A substantial new monograph on Midlands history, just published from Manchester University Press. The Derby Philosophers: Science and Culture in British Urban Society, 1700-1850 also draws in other notable Midlands Enlightenment men from Shrewsbury, North Staffordshire, Birmingham, etc. The book is described as the…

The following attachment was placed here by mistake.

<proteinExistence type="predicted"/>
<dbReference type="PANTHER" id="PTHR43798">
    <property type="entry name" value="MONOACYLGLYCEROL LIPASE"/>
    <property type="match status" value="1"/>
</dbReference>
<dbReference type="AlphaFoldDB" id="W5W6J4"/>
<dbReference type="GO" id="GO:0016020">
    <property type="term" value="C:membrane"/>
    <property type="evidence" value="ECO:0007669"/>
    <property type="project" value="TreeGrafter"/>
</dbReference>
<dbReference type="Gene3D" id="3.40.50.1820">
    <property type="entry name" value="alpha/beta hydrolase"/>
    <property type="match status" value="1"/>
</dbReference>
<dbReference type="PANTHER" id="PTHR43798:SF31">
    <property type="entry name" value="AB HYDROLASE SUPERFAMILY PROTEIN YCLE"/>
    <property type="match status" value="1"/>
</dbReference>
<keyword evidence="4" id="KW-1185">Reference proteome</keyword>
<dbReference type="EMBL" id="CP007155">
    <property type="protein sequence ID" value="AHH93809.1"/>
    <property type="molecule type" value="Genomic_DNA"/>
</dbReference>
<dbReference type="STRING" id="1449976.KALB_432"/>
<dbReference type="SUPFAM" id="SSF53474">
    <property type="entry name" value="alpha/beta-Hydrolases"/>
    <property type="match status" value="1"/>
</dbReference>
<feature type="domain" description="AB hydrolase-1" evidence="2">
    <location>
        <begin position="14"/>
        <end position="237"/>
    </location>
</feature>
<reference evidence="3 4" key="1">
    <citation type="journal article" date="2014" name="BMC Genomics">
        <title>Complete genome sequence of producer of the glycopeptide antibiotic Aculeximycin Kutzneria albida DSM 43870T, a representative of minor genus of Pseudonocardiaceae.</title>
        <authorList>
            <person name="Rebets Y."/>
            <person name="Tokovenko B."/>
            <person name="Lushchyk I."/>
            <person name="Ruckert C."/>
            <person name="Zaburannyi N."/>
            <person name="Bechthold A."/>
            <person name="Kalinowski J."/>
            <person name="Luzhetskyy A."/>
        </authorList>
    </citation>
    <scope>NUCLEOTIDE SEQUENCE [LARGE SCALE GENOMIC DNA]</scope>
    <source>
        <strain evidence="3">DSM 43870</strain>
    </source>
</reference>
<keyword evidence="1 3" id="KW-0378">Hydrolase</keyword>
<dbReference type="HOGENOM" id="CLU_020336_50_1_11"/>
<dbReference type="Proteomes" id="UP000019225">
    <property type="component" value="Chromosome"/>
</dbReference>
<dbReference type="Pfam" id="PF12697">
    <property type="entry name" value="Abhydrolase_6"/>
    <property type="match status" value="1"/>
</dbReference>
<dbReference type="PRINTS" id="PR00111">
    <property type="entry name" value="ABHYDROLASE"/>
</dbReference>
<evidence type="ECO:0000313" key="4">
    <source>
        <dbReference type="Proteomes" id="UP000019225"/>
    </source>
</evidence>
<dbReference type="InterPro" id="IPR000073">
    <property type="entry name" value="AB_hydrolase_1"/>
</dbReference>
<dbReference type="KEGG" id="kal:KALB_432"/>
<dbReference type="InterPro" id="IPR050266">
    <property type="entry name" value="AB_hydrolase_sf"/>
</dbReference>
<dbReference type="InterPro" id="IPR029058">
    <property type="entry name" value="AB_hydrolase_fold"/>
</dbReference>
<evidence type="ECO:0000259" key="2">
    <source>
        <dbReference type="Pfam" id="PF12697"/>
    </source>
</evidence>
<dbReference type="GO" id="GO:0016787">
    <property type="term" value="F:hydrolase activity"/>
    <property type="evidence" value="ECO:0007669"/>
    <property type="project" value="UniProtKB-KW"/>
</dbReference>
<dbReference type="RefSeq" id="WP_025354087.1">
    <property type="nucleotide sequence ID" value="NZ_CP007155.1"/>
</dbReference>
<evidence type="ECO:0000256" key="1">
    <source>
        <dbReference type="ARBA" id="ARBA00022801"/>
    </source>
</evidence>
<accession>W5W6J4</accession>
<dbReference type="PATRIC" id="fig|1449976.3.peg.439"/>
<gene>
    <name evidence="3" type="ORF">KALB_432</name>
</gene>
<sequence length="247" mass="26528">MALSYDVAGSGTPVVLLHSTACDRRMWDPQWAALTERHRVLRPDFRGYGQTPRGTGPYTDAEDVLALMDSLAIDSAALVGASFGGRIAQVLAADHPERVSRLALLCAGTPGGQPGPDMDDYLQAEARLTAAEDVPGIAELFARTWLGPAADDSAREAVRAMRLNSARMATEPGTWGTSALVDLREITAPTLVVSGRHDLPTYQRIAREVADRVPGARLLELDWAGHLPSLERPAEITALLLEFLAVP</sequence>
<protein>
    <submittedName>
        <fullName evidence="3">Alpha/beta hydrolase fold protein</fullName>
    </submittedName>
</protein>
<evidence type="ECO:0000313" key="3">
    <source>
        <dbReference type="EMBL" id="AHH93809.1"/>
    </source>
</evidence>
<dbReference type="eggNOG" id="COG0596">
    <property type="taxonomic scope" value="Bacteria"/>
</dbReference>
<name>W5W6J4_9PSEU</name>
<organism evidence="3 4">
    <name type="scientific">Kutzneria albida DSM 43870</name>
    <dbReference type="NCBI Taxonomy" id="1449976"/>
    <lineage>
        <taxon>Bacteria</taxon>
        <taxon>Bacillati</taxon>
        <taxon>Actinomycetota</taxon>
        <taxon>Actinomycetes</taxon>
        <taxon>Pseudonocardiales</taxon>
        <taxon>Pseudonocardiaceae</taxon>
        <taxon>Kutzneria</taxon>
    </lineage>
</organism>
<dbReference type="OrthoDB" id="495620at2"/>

“history of the English provincial scientific culture […] focuses upon the activities of a group of Midlands intellectuals that included the evolutionist and physician Erasmus Darwin, Rev. Thomas Gisborne the evangelical philosopher and poet, Robert Bage the novelist, Charles Sylvester the chemist and engineer, William George and his son Herbert Spencer, the internationally renowned evolutionist philosopher who coined the phrase ‘survival of the fittest’, and members of the Wedgwood and Strutt families. […] The book explores how, inspired by science and through educational activities, publications and institutions including the famous Derbyshire General Infirmary (1810) and Derby Arboretum (1840), the Derby philosophers strove to promote social, political and urban improvements with national and international consequences. Much more than a parochial history of one intellectual group or town, this book examines science, politics and culture during one of the most turbulent periods of British history, an age of political and industrial revolutions…”